Q+A-Ten years on, who are the Taliban today?
A decade ago, when American bomber jets and special forces forced the Taliban regime from power in Afghanistan, the movement which was born in the religious schools of Pakistan’s tribal belts seemed shattered, never to return. Since then, the various groups and factions of the Taliban — which means “students” in Arabic and Pashto — have split, regrouped and coalesced into an effective if diffuse guerrilla movement operating in two countries.
They believe Afghanistan and Pakistan should be ruled by strict Islamic law. They are likely to have a prominent voice in any peace settlement on the future of Afghanistan, and have already helped destabilise Pakistan.
Here are some questions and answers about who the Taliban factions are, and how the fight against them is going:
WHO ARE THE TALIBAN?
The Taliban include several loosely allied factions in both Pakistan and Afghanistan. The biggest are the Afghan Taliban, the Haqqani network and the Pakistani Taliban.
The Afghan Taliban rose to prominence in 1994 under the leadership of Mullah Omar, a former imam and mujahideen guerrilla, whose army of young and fanatical fighters seized power in Afghanistan in 1996 but were ousted by U.S.-backed forces five years later.
Often referred to in shorthand as the Quetta Shura because of its leadership’s base in exile, it prefers to call itself the Islamic Emirate of Afghanistan.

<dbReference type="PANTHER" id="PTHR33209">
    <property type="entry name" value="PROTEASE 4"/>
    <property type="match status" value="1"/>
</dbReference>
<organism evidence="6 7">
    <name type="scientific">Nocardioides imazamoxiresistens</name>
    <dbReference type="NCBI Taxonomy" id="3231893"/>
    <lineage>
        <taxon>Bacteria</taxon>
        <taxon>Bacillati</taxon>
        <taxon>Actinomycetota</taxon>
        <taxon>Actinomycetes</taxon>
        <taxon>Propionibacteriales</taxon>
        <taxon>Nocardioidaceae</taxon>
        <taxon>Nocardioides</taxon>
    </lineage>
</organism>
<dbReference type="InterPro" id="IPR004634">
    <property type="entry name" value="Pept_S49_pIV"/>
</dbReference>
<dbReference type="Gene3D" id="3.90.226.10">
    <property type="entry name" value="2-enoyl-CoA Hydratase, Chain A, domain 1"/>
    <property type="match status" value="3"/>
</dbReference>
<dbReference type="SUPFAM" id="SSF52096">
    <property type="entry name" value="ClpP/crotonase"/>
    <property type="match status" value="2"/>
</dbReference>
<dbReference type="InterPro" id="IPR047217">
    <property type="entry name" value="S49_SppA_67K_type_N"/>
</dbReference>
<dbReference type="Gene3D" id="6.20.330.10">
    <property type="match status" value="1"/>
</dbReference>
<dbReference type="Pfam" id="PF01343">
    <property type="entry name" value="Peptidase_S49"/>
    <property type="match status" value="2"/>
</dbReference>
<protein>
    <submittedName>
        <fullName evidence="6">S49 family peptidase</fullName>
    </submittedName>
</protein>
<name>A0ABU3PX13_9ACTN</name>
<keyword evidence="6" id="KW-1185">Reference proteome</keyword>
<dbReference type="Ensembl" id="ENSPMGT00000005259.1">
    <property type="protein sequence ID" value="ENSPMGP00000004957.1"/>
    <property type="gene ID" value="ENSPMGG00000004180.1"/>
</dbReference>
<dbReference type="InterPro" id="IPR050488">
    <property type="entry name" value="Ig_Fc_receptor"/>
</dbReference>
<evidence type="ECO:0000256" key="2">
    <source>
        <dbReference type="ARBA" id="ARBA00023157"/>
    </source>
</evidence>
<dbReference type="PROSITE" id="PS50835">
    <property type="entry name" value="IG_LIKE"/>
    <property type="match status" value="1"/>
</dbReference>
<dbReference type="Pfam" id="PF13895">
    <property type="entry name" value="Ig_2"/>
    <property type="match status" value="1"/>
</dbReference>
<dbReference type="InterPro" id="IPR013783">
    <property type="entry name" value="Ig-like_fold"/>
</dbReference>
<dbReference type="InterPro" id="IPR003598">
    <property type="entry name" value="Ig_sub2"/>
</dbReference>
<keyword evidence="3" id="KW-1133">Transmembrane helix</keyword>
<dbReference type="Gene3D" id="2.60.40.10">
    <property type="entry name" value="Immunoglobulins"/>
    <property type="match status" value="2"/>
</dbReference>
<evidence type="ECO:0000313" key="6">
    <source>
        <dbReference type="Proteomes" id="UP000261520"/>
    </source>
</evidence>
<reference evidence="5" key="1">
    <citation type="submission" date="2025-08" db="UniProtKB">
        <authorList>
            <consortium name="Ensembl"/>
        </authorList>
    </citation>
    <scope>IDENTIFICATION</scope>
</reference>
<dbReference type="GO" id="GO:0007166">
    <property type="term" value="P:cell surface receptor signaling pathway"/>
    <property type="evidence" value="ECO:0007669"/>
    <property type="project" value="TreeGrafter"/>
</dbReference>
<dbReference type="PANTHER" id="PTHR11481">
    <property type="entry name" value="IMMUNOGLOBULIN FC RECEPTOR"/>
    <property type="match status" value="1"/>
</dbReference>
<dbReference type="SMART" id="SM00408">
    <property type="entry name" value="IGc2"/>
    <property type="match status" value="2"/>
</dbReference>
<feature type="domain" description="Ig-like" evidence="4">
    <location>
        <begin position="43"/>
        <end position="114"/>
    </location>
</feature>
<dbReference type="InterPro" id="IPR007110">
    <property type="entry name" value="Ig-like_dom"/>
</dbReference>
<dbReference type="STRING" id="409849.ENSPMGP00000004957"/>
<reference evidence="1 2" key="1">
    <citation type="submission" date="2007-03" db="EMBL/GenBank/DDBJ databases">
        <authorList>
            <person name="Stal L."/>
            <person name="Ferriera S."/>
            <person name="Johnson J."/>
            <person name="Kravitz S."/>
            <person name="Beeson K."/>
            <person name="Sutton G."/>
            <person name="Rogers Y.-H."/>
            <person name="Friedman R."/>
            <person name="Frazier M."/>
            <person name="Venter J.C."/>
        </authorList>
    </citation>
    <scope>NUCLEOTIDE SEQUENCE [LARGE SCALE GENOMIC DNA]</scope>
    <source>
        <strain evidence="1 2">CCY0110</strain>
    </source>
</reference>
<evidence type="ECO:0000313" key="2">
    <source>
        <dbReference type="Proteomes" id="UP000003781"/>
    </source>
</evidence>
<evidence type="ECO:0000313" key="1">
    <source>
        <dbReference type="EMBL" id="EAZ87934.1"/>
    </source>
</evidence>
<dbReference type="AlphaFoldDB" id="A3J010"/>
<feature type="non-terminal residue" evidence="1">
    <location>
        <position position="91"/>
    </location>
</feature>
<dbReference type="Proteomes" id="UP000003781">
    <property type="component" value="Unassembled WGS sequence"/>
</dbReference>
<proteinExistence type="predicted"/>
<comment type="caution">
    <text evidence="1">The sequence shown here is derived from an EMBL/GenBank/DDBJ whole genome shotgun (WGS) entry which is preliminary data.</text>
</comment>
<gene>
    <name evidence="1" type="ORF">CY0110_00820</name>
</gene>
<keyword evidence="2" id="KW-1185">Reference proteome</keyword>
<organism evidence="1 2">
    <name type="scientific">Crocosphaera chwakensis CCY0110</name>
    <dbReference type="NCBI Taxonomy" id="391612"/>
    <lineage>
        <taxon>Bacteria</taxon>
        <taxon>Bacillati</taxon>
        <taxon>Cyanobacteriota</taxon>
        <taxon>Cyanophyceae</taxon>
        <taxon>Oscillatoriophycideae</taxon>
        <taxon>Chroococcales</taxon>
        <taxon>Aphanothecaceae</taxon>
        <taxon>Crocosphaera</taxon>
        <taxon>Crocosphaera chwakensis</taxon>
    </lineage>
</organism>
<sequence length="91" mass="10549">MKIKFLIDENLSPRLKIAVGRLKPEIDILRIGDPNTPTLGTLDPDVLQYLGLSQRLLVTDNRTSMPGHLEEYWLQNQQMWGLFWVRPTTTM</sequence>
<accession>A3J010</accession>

The Pakistani Taliban, or Tehrik-e-Taliban Pakistan (TTP), is an umbrella organisation of about 13 groups in Pakistan’s northwest and western tribal areas. Established in December 2007, it is blamed for many suicide bombings across Pakistan. It has also struck American targets in Afghanistan, and it shares some resources and ideology with the Afghan Taliban.
The Haqqani network, based in the lawless tribal areas of the porous Afghanistan-Pakistan border, is perhaps the most politically worrying for the United States. The Haqqanis are battling for control over their traditional power base in eastern Afghanistan, spread over Khost, Paktia and Paktika provinces.
Leader Jalaluddin Haqqani rose to power as a mujahideen leader in the fight against Soviet troops in the 1980s. He allied with the Afghan Taliban after Omar seized Kabul.
Mullah Omar is still the nominal head of the entire Taliban movement and most other factions in both Pakistan and Afghanistan swear loyalty to him as Amir-ul-Mu’minin, or “Leader of the Faithful.”
HOW DO THESE GROUPS OPERATE?
Given the dispersed nature of the groups, the Taliban factions often act like franchises, comprised of myriad regional cells that operate independently at the local level, but which follow the grand strategy and Islamic principles of the movement’s shadowy leadership — primarily Omar’s.
A Taliban cell at village level might typically have 10-50 part-time fighters and plenty more local mercenaries.
All three major factions share an ideology of jihad, or holy war. They often share resources, safe houses and fighters, with the Haqqanis often serving as the communications channel.
WHERE ARE THE TALIBAN BASED?
Militant cells are scattered all across both countries but in Afghanistan are particularly strong in the south, southwest and the eastern frontier with Pakistan, where coalition forces have struggled to flush them out.
In Pakistan, they operate in the borderlands known as the Federally Administered Tribal Areas, and in the northwest of the country bordering Afghanistan.